understanding horses moods

Does following a pattern help in understanding your horse?

Waiting for someone to come

Waiting for someone

A well-thought-out pattern will help you in understanding your horse.

Every day is a new day when we greet our horse and we will have a better time if we begin immediately to study how our horse greets us.

It’s very important for us to recognize our horse’s normal behavior and to recognize any change, no matter how subtle. He is trying to tell us something with everything from the look in his eyes to his body movements.

Have you noticed how we usually follow a pattern beginning when we greet our horse and then saddling up? Horses do well with patterns. They know what’s next and what they should do. It’s here in a pattern that it’s easy to see a change in our horse’s attitude and it’s important we DO see it. This is your opportunity to be a true horseman and more than just a rider. It’s the little things that count!

Following a pattern of grooming, saddling, mounting, or washing is a smart way to give your horse confidence and keep both of you happy with each other. This is especially true if you are working with a young horse or a horse new to you and it is completely true if you are working with a nervous horse.

Do you follow a pattern with your horse? Has it helped? I would like to know if you agree.

Posted by JGC in Horse body language, Learning to understand, Understanding horse care, Understanding horses, 0 comments

The horse’s eye is our window

horse's eye, horse's eye is a key

Calm horse, calm eye

The horse’s eye is a key to our understanding him. Horses have beautiful, large and expressive eyes and their eyes are an open window into their mood and thinking. The horse’s eye will show us immediately whether he is nervous, anxious, angry or just content to be with us. He can’t hide this. A horse is very open about his emotions. It is up to us to be observant and notice this because our horse is trying to tell us something about how he is feeling. This very placid horse is just looking at us without much of anything else on his mind. He is paying attention but not trying too hard. His eye is lovely.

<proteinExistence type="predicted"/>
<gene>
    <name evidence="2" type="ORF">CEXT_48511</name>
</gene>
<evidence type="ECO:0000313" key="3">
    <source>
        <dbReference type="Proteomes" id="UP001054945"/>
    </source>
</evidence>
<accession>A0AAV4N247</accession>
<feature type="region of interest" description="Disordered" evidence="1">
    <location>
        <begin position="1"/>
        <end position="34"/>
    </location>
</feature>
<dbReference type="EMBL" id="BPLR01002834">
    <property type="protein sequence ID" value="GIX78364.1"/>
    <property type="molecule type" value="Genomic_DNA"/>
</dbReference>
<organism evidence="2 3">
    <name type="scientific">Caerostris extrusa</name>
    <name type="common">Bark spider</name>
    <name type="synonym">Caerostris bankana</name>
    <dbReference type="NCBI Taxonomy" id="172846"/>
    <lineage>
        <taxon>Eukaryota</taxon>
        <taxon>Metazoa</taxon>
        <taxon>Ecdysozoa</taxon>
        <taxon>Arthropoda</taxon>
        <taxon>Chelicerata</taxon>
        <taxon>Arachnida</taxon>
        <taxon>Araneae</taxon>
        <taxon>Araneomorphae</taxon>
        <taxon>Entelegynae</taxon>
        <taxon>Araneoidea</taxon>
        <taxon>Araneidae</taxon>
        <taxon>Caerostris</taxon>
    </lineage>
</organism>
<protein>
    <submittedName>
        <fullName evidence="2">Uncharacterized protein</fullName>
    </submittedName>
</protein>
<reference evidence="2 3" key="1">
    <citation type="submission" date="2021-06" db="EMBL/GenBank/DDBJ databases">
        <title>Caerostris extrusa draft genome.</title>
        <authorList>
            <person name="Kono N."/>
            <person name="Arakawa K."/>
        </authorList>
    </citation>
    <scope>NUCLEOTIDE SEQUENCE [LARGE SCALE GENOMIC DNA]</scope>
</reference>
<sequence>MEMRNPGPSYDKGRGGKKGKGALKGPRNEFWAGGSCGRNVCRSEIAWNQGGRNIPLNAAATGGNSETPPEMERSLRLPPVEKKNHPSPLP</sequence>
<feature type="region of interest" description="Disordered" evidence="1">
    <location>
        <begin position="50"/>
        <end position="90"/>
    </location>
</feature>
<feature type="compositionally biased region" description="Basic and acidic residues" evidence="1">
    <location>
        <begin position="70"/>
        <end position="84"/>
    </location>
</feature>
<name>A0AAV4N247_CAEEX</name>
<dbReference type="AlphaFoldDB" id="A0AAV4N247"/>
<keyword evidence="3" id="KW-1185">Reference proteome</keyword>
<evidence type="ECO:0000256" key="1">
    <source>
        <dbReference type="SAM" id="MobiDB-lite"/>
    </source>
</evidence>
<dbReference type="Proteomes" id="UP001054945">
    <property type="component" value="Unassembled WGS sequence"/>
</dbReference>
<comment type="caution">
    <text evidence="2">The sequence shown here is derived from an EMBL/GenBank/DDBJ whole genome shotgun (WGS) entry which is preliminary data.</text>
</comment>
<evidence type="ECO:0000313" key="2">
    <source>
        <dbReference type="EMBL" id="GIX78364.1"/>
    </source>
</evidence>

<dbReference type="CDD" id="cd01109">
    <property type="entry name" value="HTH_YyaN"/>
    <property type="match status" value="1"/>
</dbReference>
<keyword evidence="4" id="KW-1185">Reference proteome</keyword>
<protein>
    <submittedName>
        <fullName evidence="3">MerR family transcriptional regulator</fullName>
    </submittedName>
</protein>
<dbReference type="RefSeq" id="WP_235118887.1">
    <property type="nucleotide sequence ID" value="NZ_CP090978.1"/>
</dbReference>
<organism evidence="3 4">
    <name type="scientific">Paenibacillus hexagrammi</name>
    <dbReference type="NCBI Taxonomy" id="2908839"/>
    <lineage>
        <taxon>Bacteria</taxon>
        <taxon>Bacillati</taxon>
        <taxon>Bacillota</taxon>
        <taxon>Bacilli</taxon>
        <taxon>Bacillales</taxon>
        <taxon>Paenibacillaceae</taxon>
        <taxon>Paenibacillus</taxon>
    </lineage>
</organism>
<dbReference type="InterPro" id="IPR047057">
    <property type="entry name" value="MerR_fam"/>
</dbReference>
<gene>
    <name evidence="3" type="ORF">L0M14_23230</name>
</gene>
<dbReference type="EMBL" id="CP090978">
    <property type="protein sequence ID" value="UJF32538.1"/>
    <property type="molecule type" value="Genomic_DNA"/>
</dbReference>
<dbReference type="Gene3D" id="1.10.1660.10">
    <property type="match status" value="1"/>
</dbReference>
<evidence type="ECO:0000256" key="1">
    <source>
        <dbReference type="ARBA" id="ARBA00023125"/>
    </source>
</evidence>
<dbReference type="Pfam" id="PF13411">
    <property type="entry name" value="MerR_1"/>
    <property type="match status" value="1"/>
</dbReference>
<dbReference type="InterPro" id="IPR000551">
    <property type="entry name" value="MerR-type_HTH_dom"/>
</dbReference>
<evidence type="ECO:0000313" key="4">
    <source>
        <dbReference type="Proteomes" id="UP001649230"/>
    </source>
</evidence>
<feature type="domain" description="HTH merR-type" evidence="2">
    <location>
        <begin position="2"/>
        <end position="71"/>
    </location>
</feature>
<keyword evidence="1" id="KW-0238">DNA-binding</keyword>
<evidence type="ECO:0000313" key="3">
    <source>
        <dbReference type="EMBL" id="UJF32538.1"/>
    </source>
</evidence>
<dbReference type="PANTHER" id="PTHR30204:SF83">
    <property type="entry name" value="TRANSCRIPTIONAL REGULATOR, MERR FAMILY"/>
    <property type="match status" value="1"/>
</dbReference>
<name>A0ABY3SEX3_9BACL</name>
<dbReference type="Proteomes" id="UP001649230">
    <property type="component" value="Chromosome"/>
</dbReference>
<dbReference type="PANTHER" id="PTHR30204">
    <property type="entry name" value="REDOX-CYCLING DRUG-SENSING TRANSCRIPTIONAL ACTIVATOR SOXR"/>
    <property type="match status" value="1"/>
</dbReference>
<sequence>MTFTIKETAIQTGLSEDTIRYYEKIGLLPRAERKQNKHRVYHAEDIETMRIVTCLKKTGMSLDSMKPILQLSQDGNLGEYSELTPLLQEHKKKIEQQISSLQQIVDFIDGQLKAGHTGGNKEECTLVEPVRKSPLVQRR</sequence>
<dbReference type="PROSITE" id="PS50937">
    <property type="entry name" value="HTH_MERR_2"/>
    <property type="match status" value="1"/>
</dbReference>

horse's eye, horse's eye is a key

I see more than you do!

This horse’s eye is quite plainly asking, “Can’t you see I’m a bit nervous?” Something has caught his attention and he is definitely becoming concerned about it. With his head held high he is seeing much farther than you and over a wider area, including behind himself. Now is the time for a person to reassure him before he reacts. Often all that is needed is to have him return his attention to us and to turn his eye back to us.

Another thing to keep in mind is remembering how far a horse’s eye can see when we are mounted! With their head up, most horses are considerably taller than we are and are seeing much farther and wider than we do.  When we are working around a horse in a barn and his head suddenly goes up, he is seeing all or almost all the whole barn area and can see across the tops of stalls and out windows and we have no idea what is concerning him. When we are mounted, horses’ long necks allow them to see around a corner before we get there and they may be startled by something we haven’t even seen yet. Their depth perception is not particularly good and a puddle in a road can look very deep and may require some patient urging to go through. Sudden movements of any kind can startle them, which can make riding on a windy day quite exciting. A horse is just naturally mistrustful about almost anything new and this is only natural considering his history is that of a prey animal who lived by his wits and speed.

We need to remember that horses can see behind themselves but not directly in front. Mother Nature gave them this ability so they could get a head start on a predator. However, a horse has to turn his head very slightly to see right in front. It’s a very interesting fact, I think. If you want to pet your horse in the center area between his eyes, he will lose sight of your hand a short ways before you touch him there. Of course, if he trusts you he won’t move.

horse's eye, horse's eye is a key

Moments of closeness

I greet all my horses with a pat and/or rub between the eyes and if they start off being shy about this they soon seem to like it. Treats are always helpful 😉

Posted by JGC in Horse body language, Understanding horses, 6 comments